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UK Parliament closes its TikTok account over China surveillance fears

The UK parliament TikTok account has been closed and content deleted merely a week after it was opened. "Based on member feedback, we are closing the pilot UK Parliament TikTok account earlier than we had planned," a UK Parliament spokesman announced.



This was after a section of MPs and peers raised concerns that ByteDance, the Chinese company that owns TikTok could be sharing sensitive information with the Chinese government.


The senior MPs and peers, including former Conservative leader Sir Iain Duncan Smith and recent Tory leadership contender Tom Tugendhat, tabled their worries through a letter to the presiding officers of both houses of parliament.


"While efforts made to engage young people in the history and functioning of parliament should always be welcomed, we cannot and should not legitimise the use of an app which has been described by tech experts as 'essentially Chinese government spyware'," the letter read in part.


Beijing and London have not been in the best terms in recent years which might explain the surveillance concerns.


Last year, several MPs including Tom Tugendhat, Iain Duncan Smith, and Nus Ghani who are signatories in the letter were sanctioned by the Chinese government for speaking against the abuse of human rights in the Asian country.


“We can’t have parliament becoming a client of an app which sends data to a government which has sanctioned it. And we certainly can’t allow parliament to become a client of an app whose executives may have misled it,” Ghani said in a statement.


It is reported that TikTok has reached out to all the signatories of the letter in an attempt to clarify any misinformation about their platform but without much success.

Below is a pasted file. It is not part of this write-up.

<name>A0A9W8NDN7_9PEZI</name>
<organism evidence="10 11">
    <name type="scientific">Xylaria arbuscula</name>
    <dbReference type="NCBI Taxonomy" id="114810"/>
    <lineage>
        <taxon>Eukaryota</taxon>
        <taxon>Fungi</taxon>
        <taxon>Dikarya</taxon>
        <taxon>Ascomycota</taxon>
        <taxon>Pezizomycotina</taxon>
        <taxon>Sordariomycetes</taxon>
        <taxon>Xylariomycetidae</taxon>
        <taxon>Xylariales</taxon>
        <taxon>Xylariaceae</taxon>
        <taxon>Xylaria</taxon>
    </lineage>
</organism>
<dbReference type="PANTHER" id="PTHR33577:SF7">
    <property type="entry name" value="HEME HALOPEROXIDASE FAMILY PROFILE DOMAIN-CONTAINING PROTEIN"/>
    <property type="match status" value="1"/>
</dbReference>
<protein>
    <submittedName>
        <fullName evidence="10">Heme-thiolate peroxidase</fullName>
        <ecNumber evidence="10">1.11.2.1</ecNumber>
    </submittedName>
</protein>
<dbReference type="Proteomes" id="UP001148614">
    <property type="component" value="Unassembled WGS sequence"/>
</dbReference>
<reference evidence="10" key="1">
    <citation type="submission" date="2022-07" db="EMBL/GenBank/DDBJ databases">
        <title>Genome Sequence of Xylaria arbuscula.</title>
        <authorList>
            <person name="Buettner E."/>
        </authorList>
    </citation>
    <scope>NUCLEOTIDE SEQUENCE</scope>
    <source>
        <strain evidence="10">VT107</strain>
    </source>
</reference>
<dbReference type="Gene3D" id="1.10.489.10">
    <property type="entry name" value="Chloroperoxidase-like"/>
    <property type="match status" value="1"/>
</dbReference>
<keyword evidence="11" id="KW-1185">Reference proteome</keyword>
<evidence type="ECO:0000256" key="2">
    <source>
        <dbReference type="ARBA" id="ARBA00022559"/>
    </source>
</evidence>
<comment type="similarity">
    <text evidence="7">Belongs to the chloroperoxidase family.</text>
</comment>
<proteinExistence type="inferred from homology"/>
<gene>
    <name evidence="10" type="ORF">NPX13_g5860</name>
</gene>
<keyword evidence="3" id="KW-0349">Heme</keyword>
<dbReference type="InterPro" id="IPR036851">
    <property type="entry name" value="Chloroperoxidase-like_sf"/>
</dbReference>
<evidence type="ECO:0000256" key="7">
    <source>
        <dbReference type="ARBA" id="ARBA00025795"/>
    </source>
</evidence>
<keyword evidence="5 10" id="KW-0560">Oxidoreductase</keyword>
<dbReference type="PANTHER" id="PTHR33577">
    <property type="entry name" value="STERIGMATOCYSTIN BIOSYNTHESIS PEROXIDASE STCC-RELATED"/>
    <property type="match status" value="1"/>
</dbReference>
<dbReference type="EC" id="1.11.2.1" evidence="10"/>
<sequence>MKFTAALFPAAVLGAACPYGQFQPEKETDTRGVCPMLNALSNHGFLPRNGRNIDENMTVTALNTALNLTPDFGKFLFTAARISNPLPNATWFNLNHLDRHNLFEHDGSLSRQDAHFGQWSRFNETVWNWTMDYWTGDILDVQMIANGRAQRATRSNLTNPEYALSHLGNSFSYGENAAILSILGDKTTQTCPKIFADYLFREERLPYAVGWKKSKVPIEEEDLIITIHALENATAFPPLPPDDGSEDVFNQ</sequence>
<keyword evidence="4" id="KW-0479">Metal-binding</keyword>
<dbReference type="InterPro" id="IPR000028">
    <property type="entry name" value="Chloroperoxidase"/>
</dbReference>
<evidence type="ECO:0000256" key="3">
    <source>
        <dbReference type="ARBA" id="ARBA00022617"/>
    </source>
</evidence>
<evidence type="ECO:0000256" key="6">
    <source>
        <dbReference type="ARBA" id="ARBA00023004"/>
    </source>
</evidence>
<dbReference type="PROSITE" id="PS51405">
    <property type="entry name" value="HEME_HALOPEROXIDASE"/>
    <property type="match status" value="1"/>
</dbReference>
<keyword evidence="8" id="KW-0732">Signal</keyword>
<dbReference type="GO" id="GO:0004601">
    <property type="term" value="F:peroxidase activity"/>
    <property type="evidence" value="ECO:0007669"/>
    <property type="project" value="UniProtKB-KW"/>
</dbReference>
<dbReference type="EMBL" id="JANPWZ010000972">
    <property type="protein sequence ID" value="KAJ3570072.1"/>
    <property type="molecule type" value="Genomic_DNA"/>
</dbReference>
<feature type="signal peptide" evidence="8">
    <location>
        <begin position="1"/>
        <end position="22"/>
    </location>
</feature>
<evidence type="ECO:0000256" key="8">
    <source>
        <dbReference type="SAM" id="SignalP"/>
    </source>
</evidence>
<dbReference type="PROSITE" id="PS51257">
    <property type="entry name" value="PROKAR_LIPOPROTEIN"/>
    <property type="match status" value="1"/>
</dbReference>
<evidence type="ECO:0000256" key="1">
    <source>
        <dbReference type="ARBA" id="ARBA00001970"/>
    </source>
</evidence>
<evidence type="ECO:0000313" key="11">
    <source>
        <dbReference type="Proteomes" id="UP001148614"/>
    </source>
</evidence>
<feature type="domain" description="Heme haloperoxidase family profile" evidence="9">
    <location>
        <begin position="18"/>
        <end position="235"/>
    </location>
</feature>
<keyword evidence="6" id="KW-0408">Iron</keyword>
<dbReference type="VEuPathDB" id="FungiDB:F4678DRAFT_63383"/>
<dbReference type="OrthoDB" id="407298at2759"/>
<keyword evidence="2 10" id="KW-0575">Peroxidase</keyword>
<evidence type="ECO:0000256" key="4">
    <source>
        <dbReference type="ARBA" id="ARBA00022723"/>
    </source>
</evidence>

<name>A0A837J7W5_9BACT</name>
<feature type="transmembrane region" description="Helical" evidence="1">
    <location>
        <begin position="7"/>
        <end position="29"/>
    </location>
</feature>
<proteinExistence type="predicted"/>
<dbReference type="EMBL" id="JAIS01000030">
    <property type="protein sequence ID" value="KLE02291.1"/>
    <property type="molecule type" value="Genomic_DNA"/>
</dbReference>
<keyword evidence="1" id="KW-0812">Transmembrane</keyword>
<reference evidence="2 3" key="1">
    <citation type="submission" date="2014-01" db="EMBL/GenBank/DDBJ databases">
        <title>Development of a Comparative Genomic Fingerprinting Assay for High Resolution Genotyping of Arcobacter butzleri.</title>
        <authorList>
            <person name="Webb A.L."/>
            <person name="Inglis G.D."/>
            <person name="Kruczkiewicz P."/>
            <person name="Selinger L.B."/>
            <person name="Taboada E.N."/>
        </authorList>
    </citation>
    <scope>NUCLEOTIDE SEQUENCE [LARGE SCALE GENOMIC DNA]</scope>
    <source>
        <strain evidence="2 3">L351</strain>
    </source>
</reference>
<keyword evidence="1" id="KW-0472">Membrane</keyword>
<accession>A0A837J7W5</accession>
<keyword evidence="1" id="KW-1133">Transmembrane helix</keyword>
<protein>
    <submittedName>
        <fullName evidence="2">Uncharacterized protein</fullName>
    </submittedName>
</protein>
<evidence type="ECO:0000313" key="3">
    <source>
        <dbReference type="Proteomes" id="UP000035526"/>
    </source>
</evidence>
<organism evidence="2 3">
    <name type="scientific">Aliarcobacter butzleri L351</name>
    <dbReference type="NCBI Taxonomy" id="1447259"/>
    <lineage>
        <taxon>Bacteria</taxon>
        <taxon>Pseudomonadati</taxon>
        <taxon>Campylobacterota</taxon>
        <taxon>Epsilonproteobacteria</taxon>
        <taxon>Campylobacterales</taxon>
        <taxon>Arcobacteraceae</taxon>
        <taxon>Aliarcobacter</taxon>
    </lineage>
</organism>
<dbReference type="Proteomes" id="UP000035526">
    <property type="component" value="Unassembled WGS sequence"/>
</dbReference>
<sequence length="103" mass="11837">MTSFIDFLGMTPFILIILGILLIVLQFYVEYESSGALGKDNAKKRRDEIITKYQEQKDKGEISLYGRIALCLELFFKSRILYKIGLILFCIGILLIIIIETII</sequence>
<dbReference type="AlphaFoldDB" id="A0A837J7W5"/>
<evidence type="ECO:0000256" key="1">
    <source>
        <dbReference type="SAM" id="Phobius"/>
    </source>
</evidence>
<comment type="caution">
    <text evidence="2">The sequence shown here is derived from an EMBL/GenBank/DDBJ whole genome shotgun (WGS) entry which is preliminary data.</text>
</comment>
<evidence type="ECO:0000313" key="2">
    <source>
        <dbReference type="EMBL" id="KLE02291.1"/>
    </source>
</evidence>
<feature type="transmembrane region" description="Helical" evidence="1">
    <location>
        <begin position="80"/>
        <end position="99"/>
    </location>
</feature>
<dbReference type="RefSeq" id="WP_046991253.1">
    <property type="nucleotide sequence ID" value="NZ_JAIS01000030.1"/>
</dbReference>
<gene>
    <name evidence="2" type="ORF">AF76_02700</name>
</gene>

In a letter to MP Darren Jones, TikTok's vice president for government relations and public policy in Europe noted that TikTok had never been requested to share TikTok user data with the Chinese government nor would they comply if requested.


However, the MPs are leaning in on a National Intelligence Law passed in 2017 for support. In accordance with the laws, companies are obligated to provide data to government authorities upon request.


The closure of the parliament TikTok account may just be the beginning of a wider crackdown on TikTok by the UK government, a route that’s already been taken by India and the United States.


A few weeks ago, TikTok USA made Oracle Cloud its default storage after reports that certain staff in China could be accessing user data even though under limited circumstances.

This was a contradiction to an earlier statement by Elizabeth Kanter, TikTok’s director of government relations, where she noted that no user data goes to China and that TikTok does not send user data to ByteDance in China.


The Senior MPs and peers have indicated that they will need credible assurances that no data can be shared with the Chinese government before giving the video platform a pass.


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